Shodan: Our Generation's "Big Brother"

by julie.brown on February 1, 2016 - 6:17pm

On January 27th, 2016, an article published by The Canadian Press shed light on a little-known web page named Shodan. The site serves as both a search engine and a database of connected computers and devices from around the world. Essentially, Shodan gives the average Joe access to all forms of video and audio feeds that don’t require usernames or passwords.

The Canadian Press has been an established and well-reputed news agency since 1917. Owned by Square Victoria Communications Group, Torstar Corporation and The Globe and Mail, it is a dependable and well-trusted source of information in and out of Canada. So while the concept of having access to an all-seeing ‘eye in the sky’ may seem resonant of a George Orwell novel, Shodan is indeed a concrete, if not worrisome, reality.

The invasive nature of such a database isn’t lost on Anne Cavoukian, executive director of the Privacy and Big Data Institute at Ryerson University. Knowing that a computer’s IP address can even allow Shodan users to track back the video feeds or screen-shots to specific location, she expresses concern about how it “allow[s] people to steal glimpses of […] our most private spaces.”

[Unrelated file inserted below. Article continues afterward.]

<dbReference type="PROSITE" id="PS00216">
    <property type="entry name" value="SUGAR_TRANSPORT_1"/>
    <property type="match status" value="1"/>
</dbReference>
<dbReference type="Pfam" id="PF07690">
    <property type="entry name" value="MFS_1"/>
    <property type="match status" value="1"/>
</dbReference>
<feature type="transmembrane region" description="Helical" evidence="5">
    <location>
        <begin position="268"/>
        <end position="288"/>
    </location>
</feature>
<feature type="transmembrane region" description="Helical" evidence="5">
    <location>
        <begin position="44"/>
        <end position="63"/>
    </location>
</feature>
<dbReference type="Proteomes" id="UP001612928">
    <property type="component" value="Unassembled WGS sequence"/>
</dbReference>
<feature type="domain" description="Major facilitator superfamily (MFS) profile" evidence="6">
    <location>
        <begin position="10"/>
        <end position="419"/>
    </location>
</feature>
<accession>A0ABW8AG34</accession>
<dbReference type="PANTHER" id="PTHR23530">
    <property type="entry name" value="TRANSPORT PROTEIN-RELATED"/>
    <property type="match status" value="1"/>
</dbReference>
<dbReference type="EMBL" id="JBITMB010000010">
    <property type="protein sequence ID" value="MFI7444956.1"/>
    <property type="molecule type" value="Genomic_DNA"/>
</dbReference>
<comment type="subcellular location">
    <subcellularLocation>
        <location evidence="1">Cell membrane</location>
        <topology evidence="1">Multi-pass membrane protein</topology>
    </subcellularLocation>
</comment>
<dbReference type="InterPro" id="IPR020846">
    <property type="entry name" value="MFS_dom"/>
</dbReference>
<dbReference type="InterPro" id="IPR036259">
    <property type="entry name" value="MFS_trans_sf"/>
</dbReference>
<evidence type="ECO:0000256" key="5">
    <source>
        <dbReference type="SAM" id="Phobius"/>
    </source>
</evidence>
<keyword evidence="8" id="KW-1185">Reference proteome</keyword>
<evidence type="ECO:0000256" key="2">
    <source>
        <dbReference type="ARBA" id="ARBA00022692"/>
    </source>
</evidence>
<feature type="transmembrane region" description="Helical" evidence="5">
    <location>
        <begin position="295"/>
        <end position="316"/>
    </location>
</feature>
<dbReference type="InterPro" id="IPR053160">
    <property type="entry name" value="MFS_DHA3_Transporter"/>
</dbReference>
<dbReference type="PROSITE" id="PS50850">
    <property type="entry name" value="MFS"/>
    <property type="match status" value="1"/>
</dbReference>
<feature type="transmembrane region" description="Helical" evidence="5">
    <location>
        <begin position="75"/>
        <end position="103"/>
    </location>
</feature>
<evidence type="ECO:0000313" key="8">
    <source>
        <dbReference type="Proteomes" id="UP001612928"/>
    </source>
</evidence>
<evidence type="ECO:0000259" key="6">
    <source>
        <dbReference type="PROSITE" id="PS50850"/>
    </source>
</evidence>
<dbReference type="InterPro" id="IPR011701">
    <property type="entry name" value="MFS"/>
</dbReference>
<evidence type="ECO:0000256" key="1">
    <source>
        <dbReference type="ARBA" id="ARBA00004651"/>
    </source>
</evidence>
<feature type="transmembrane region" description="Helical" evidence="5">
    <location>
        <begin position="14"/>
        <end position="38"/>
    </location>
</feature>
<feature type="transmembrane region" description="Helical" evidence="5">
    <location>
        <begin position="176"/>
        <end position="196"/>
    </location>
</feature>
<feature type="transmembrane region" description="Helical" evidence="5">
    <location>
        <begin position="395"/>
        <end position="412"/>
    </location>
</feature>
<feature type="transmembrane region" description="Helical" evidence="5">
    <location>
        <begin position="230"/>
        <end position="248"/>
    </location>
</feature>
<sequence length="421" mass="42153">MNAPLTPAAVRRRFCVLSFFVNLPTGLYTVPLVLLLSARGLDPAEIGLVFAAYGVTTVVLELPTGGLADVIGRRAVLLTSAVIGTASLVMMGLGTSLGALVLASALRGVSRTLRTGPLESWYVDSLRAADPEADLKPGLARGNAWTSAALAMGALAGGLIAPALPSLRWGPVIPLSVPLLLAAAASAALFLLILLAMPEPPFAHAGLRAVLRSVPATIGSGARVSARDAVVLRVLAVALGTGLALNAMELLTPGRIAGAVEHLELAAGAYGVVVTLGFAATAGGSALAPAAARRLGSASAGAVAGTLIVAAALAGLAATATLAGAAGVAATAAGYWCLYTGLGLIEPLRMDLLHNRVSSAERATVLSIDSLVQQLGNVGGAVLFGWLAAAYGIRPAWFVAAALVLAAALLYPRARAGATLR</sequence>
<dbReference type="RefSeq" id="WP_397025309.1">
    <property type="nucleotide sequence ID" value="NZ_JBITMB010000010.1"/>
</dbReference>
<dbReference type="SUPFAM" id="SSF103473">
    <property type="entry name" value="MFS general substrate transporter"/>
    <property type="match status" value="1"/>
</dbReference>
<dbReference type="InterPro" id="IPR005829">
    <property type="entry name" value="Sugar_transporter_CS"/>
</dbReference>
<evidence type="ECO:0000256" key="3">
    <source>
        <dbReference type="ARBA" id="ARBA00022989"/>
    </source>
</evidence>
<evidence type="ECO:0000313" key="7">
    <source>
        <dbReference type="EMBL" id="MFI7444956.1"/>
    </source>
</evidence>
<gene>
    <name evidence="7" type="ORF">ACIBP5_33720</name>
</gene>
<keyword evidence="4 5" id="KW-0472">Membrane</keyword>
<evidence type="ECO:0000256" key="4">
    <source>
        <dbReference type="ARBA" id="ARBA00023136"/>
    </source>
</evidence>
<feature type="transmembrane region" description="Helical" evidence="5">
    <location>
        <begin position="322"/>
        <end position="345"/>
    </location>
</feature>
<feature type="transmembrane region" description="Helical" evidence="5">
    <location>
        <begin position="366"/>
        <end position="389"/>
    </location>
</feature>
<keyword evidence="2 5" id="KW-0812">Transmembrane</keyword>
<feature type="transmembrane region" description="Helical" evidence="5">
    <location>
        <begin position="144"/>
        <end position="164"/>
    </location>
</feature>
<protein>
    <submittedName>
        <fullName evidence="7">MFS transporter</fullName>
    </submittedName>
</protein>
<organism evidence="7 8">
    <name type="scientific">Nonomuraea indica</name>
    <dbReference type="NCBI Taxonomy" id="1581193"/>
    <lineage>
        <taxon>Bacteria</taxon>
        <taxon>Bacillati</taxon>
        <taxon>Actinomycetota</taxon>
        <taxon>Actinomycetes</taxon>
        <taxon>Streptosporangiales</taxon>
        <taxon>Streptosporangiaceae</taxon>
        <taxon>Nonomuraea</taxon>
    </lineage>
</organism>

She sees the source of the problem in the multitude of electronic devices being manufactured and distributed with little to non-existent security measures pre-installed.

Arguing for the implementation of “privacy-by-design” policies – security measures installed in products before their distribution – Cavoukian says that the major responsibility lies with companies to protect their customers, who often lack technological knowledge to keep themselves safe.

“Some companies cut corner on security in order to make things cheaper for the customer,” says Abhay Raman, a cyber security expert at EY. He also agrees that companies and developers need to be more upfront about what data their products or applications are accessing.

A researcher at ESET, Stephen Cobb, emphasizes public awareness and action. In an era of overwhelming and ever-growing Internet connection, there is indeed an increasing risk factor. And unfortunately, he says, “most people haven’t ever updated their router or updated the firmware on their webcam.”

While companies do have accountability for their product’s security abilities, for the time being, action and responsibility lie with consumers to be cautious with their devices.


Sources: "Shodan webcam search engine raises privacy concerns for internet of things", The Canadian Press, Jan 27,l 2016, 

About the author

Julie Brown is a Digital Imaging and Studio Arts student at Champlain College. She is very interested in matters concerning culture and the arts, as well as youth matters, technology and social activism.